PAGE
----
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By Rajiv Shah/ There is an increasing view among civil society groups that the established media is “not responsive” to the needs and aspirations of civil society. I would like to be audacious: I think the complaint is totally misplaced. Working with the Times of India for nearly two decades, and looking after Gandhinagar beat for 15 years, last as political editor, I knew the constraints under which one had to work. 

How to be newsy: Choosing wheat from the chaff

By Rajiv Shah/ Culling out gist from a plethora of sources available to you is indeed quite tricky. While I cannot speak for others (frankly, I lack competence to do it), journalists are made to do it almost on a daily basis. In doing so, at initial stages, they often falter, as they lack conceptual clarity as to what should be considered news.

Flutter in NGO circle... What's changing?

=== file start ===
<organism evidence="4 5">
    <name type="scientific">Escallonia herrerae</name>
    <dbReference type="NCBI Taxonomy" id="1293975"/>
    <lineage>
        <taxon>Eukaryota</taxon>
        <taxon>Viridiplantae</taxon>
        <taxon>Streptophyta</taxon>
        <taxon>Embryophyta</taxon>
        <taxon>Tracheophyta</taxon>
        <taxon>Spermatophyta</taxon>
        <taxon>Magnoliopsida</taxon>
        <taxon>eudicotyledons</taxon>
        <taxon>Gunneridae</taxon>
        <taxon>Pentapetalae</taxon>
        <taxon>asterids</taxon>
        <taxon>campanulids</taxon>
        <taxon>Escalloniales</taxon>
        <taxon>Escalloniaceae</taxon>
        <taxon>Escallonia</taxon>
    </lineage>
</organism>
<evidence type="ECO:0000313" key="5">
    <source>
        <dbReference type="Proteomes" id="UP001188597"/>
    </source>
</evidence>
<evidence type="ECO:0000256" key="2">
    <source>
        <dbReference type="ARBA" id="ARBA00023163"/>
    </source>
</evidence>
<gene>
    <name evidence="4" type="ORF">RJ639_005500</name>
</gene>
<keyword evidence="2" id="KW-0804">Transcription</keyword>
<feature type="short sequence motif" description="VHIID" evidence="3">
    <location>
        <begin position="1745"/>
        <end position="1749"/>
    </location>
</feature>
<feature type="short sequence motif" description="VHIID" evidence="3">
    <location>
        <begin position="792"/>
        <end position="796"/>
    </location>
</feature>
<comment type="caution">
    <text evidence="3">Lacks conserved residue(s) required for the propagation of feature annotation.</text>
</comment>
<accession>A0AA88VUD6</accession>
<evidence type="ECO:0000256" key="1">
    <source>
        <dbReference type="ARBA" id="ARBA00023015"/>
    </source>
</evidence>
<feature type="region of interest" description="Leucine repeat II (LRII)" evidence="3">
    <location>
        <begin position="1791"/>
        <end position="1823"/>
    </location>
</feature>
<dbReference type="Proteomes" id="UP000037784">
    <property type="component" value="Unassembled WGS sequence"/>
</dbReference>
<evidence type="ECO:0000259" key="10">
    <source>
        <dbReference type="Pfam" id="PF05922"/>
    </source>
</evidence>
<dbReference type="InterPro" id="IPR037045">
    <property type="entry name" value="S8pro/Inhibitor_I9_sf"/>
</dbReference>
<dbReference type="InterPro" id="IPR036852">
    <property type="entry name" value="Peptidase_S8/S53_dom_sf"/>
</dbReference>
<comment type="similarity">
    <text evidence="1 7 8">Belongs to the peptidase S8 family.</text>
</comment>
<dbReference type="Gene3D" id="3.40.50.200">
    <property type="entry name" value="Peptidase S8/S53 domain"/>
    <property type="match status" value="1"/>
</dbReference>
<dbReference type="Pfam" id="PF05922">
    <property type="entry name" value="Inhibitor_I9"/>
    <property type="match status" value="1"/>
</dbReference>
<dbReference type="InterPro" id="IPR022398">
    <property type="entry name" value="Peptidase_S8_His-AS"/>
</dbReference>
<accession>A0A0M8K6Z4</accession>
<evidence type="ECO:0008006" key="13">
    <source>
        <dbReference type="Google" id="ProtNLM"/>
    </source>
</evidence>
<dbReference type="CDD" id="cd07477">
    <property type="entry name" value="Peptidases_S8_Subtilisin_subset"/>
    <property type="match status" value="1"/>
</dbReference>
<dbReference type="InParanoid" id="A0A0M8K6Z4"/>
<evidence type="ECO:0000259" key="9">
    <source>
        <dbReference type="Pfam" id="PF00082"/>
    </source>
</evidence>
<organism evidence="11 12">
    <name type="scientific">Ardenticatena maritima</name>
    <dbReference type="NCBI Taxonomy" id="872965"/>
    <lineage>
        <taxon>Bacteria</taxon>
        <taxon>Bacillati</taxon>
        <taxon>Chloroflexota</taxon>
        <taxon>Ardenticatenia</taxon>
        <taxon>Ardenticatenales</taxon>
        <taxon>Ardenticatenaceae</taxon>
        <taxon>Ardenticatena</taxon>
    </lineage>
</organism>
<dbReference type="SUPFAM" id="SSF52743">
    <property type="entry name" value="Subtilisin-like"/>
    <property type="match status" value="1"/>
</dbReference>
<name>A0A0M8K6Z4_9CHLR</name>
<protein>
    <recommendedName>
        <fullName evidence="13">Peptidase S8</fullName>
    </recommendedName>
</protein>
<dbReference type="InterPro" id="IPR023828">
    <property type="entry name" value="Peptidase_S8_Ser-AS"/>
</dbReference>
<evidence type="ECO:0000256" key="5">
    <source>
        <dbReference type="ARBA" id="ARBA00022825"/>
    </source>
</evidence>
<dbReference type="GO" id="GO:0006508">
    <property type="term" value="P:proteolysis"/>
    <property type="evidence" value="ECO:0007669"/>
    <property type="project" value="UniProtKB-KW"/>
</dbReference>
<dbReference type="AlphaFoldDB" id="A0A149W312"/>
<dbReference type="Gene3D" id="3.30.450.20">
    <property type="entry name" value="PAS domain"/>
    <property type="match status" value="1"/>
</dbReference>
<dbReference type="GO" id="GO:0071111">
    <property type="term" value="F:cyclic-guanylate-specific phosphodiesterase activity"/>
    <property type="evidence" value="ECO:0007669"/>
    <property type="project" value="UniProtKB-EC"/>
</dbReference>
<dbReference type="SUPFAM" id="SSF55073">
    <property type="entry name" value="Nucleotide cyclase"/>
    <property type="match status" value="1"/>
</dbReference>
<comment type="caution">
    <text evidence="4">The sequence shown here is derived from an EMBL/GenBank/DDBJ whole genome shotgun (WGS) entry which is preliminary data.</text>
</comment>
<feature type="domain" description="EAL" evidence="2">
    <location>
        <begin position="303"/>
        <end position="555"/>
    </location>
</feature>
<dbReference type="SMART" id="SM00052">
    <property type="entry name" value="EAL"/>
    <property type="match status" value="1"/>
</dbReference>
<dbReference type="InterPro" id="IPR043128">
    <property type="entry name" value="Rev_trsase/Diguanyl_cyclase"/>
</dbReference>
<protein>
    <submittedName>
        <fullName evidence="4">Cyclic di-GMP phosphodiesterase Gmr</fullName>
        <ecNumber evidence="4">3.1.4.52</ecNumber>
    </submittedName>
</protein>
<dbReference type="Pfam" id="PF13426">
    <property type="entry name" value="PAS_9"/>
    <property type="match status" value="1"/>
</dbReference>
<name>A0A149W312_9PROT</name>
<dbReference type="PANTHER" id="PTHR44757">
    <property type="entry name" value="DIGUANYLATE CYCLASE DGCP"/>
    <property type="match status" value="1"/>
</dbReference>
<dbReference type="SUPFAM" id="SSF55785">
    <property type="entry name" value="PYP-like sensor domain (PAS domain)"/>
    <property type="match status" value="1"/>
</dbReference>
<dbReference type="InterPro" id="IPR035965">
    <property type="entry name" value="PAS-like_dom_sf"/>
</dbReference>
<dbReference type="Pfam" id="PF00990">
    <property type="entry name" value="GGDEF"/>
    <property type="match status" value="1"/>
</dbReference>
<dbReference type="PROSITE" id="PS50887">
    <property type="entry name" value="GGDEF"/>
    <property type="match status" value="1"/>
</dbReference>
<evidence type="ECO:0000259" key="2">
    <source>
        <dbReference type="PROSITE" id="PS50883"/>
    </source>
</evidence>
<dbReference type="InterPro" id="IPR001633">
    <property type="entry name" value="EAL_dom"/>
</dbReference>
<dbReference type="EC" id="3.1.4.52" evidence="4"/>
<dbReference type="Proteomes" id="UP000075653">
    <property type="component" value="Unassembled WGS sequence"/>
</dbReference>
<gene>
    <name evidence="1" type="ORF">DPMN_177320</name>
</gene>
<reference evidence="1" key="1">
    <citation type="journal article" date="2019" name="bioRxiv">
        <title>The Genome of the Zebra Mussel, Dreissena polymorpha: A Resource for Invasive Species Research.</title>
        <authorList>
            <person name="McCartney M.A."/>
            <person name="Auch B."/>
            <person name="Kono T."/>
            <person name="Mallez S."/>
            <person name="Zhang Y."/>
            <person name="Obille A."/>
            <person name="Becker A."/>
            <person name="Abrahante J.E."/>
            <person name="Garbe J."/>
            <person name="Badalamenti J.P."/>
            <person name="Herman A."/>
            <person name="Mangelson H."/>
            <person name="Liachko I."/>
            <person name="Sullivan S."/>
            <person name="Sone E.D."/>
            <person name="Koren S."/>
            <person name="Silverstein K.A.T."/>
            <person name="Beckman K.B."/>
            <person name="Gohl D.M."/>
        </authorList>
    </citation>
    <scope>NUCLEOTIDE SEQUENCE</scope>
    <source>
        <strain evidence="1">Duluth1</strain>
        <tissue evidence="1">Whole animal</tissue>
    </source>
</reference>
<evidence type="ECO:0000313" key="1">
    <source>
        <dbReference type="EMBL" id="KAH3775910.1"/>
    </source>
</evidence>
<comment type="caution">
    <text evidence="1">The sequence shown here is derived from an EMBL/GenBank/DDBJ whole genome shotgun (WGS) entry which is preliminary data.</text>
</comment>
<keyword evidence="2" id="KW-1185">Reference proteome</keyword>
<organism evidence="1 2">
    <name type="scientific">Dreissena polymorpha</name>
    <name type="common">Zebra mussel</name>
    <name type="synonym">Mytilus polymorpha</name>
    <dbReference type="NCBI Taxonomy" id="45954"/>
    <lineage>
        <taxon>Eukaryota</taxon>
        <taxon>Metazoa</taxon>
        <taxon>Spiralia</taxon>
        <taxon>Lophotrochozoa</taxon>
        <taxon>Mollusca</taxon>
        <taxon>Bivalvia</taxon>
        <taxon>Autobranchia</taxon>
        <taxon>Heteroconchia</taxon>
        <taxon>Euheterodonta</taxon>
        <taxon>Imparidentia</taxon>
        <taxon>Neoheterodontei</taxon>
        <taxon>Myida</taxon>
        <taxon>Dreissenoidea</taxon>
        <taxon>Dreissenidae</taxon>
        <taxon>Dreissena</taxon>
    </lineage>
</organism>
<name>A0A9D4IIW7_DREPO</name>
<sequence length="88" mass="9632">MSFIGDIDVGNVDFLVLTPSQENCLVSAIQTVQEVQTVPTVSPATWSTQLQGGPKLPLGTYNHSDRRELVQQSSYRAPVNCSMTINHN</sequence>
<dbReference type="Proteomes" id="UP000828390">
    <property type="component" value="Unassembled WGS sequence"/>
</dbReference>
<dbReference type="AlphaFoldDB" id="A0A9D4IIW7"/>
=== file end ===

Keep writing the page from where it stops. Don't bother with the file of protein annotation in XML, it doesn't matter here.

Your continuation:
By Rajiv Shah/ There is a flutter among voluntary organisations in Gujarat, as elsewhere. With the change of guards at the Centre, there is a rising apprehension about what would be the government's new policy towards civil society, in Gujarat as well as in India. Would the NGOs’ space shrink? Would they have to make political compromises with the powers-that-be for the sake of survival? What kind of structural changes they might have to undergo in case they have to survive in the new atmosphere? What would happen to sources of foreign funding, on which many NGOs depend? These are some of the most common questions currently being asked by several leading members of civil society, which have involved themselves in different types of activities, developmental or rights-based, across Gujarat. Informal meetings have been held. Despite their differences in approach, all of them agree: That there is a need to find fresh ways to work in the new situation. Without any doubt, the situation